That settles it, thought Smith savagely. He shall be murdered, even if I have to do it myself!
The Hardstaffe family are not the nicest people in the world. In fact, he – schoolteacher, lothario and bully, she – chronic malcontent – and their horsey unmarried adult daughter seem to be prime candidates for murder. A writer planning these deaths, on paper at least, and a young girl, chased by old Hardstaffe, are the only outsiders in a deliciously neat, but nasty, case.
Blue Murder was the last of Harriet Rutland’s mystery novels, first published in 1942. This new edition, the first in over 70 years, features an introduction by crime fiction historian Curtis Evans.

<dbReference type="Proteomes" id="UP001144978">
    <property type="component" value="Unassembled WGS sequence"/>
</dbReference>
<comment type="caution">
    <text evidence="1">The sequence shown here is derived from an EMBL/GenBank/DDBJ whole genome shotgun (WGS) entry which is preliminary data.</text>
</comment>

‘(A) newcomer of exceptional promise’ Howard Haycroft
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Harriet Rutland was the pen-name of Olive Shimwell. She was born Olive Seers in 1901, the daughter of a prosperous Birmingham builder and decorator.
Little is known of the author’s early life but in 1926 she married microbiologist John Shimwell, with whom she moved to a small village near Cork in Ireland. This setting, transplanted to Devon, inspired her first mystery novel Knock, Murderer, Knock! which was published in 1938. The second of Harriet Rutland’s mysteries, Bleeding Hooks, came out in 1940, and the third and last, Blue Murder, was published in November 1942. All three novels are remarkable for their black comedy, innovative plots, and pin-sharp portraits of human behaviour, especially concerning relationships between men and women.
Olive and John were divorced in the early forties, and Olive apparently did not publish anything further. She died in Newton Abbot in 1962.
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